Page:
Sparky Lyle was one of the greatest relievers in baseball during the 70’s. He pitched in 899 games without starting one but still threw over 100 innings six times. The “relief ace” played for both the Red Sox and the Yankees before his career took a detour. His best years came in the Bronx. He won a Cy Young in 1977 along with winning a championship as well that year. But before all his big league success, he was also a weapon in the Maple Leafs bullpen.
Leon Day never threw a pitch in the big leagues, but it wasn’t because he couldn’t. The Negro League’s star was one of the greatest pitchers of his time. Once the great Monte Irvin said, “If we had one game to win, we wanted Leon to pitch.” He was arguably the second-best pitcher in the league after Satchel Paige. Once his career with the Newark Eagles ended, he stuck around a few more years playing minor league ball for the Scranton Miners, the Edmonton Eskimos, and the Toronto Maple Leafs. He was a great pitcher and got the rewarded for his success when he got inducted into the Hall of Fame in 1995.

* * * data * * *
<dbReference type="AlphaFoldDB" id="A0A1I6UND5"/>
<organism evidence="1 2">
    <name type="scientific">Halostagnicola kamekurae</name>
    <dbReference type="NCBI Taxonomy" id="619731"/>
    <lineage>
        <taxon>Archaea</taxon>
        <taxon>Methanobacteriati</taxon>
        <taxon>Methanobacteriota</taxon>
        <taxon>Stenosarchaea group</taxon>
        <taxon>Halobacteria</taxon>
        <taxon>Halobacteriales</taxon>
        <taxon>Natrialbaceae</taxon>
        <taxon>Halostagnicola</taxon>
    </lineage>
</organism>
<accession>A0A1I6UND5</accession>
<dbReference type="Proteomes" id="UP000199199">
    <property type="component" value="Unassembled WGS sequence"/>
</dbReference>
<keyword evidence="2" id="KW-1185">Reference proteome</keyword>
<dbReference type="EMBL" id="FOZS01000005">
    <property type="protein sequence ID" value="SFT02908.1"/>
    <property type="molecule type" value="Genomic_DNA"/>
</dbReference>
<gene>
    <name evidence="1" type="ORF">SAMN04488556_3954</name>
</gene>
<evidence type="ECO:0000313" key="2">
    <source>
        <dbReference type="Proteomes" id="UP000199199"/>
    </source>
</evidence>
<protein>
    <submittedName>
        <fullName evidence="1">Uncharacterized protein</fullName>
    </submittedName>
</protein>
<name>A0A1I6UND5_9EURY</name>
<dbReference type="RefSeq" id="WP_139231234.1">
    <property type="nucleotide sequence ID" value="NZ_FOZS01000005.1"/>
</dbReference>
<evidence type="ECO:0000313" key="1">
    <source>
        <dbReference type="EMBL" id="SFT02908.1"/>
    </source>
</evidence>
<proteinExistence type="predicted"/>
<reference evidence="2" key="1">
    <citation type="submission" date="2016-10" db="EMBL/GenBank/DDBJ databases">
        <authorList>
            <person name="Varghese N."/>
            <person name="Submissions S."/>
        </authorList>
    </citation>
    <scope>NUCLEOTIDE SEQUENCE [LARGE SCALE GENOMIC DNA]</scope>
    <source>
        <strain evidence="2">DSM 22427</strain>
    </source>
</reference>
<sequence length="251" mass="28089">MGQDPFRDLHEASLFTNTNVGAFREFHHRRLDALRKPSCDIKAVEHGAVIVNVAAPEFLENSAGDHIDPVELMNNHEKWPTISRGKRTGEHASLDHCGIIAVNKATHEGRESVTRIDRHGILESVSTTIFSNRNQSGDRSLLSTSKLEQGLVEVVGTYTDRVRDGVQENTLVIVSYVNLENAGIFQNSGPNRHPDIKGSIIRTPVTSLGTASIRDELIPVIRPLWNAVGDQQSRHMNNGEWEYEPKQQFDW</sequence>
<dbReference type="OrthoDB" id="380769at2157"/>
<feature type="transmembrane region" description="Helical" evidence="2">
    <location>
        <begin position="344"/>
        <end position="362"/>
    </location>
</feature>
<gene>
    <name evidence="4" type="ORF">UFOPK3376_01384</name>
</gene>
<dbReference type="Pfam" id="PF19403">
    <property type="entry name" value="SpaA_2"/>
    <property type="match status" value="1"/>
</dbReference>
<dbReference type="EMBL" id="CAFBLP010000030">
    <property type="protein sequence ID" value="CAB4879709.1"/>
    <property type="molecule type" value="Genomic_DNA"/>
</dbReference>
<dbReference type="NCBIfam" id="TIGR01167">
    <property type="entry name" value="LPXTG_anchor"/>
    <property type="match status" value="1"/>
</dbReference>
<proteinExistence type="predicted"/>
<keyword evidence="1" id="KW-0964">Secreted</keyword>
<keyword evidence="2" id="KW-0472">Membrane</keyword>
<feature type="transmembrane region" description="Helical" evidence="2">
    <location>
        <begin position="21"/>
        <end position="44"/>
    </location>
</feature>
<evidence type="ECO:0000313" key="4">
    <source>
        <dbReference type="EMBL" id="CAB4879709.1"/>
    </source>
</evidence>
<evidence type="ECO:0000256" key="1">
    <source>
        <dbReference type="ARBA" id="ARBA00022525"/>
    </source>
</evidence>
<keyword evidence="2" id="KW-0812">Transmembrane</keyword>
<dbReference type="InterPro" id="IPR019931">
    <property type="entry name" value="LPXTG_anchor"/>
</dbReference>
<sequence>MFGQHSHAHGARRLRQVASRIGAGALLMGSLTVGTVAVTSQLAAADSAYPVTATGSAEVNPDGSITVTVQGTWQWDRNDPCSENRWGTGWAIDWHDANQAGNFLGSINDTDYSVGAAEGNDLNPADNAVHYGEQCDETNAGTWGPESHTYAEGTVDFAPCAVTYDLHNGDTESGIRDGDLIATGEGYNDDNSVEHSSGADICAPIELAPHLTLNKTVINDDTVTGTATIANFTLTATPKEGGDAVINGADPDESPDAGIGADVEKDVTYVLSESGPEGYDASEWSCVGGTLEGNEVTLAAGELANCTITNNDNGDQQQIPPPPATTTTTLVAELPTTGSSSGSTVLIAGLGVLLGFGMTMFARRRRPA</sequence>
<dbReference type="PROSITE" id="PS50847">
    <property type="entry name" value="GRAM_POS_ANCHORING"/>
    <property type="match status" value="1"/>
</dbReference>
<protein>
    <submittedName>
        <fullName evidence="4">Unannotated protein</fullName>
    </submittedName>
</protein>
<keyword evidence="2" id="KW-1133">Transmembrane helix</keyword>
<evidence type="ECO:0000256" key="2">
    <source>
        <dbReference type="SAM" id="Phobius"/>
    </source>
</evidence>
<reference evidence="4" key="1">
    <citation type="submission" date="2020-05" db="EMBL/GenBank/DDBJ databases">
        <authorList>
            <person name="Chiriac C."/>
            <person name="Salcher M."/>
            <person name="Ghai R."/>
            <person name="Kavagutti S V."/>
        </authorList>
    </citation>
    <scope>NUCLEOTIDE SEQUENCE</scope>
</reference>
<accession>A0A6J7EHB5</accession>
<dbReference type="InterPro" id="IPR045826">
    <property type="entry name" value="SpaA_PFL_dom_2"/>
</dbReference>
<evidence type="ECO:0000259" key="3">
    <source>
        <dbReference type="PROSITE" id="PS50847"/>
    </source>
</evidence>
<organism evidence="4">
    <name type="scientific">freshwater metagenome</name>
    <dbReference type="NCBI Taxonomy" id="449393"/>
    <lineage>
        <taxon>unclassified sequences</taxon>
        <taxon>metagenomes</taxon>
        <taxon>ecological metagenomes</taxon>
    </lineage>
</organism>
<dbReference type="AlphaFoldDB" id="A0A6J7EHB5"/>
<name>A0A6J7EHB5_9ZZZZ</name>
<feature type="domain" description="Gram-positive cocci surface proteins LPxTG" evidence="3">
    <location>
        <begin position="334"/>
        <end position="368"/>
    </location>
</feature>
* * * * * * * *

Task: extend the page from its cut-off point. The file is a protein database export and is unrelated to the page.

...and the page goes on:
Burleigh Grimes was one of the greatest pitchers in the history of baseball. The last permitted spitballer won 270 games and pitched in four World Series.’ After his Hall of Fame career ended, he enjoyed two stints managing the Maple Leafs, winning the pennant in ’43. He also had the opportunity to manage the Montreal Royals.
The man who once struck out Babe Ruth, Lou Gehrig, Jimmie Foxx, Al Simmons and Joe Cronin consecutively in the 1934 All-Star game has Canadian roots. As a 23-year-old pitching in the international league, Hubbell went 7-7 with the Maple Leafs. After that year, his career took off. He won two MVP’s, three ERA titles and a World Series championship. The Lefty known as “King Carl” pitched his whole career with the New York Giants. He was inducted into the Hall of Fame in 1947, but he is better known for his historic All-Star performance.
The Toronto Maple Leafs played their last season in 1967. That was also the last year the other Toronto Maple Leafs team won the Stanley Cup.